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Japan pays for tsunami cleanup on Canadian coast
by Staff Writers
Ottawa (AFP) March 13, 2013


Japan provided $1 million on Wednesday to help clean up debris from the March 2011 tsunami that has washed up along Canada's shores.

Japanese Consul General Seiji Okada said the grant "represents a token of gratitude to the government of Canada and the Canadian people in recognition of the tremendous support provided to Japan" in the wake of the tsunami.

The tsunami followed a 9.0-magnitude subsea earthquake that rocked Japan on March 11, 2011, killing nearly 19,000 people.

The quake and tsunami deeply damaged the cooling systems of the Fukushima nuclear plant, causing partial meltdowns in several units and spilling radioactive particles into the air and sea nearby.

The Japanese government estimates that about 1.5 million tonnes of debris -- equal to half the solid waste produced by the western Canadian city of Vancouver in a year -- was washed out into the Pacific Ocean soon after the disaster.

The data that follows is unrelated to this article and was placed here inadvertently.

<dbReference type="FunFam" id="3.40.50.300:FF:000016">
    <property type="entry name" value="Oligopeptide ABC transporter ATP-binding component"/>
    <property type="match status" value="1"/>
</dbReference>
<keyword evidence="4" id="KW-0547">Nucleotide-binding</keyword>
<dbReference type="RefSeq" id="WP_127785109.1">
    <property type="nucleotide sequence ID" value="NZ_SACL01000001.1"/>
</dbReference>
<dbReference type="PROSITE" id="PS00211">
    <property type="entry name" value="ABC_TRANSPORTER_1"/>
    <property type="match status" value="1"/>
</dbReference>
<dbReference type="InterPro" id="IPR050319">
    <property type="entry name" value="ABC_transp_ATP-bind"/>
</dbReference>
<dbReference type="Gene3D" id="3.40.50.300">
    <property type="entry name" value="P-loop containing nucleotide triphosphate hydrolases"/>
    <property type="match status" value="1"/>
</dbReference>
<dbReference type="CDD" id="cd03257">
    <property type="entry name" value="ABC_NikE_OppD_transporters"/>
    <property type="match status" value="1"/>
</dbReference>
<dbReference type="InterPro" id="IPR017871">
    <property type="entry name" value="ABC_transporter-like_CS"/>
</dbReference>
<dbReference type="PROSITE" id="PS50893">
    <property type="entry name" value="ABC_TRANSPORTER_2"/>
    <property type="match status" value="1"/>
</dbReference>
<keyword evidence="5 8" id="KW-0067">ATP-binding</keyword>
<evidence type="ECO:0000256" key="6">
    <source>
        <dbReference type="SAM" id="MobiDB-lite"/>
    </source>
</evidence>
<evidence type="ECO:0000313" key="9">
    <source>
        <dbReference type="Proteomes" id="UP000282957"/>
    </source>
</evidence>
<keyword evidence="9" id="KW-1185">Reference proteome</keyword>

Some of it remains afloat.

Ocean currents and winds also carried plastic items, Styrofoam, construction debris, rope, fishing nets and buoys across more than 11,000 kilometers (6,835 miles) to land on the pristine wilderness shores of Canada's westernmost British Columbia province.

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Breaking the rules for how tsunamis work
Los Angeles CA (SPX) Mar 11, 2013
The earthquake zones off of certain coasts-like those of Japan and Java-make them especially vulnerable to tsunamis, according to a new study. They can produce a focusing point that creates massive and devastating tsunamis that break the rules for how scientists used to think tsunamis work. Until now, it was largely believed that the maximum tsunami height onshore could not exceed the dept ... read more


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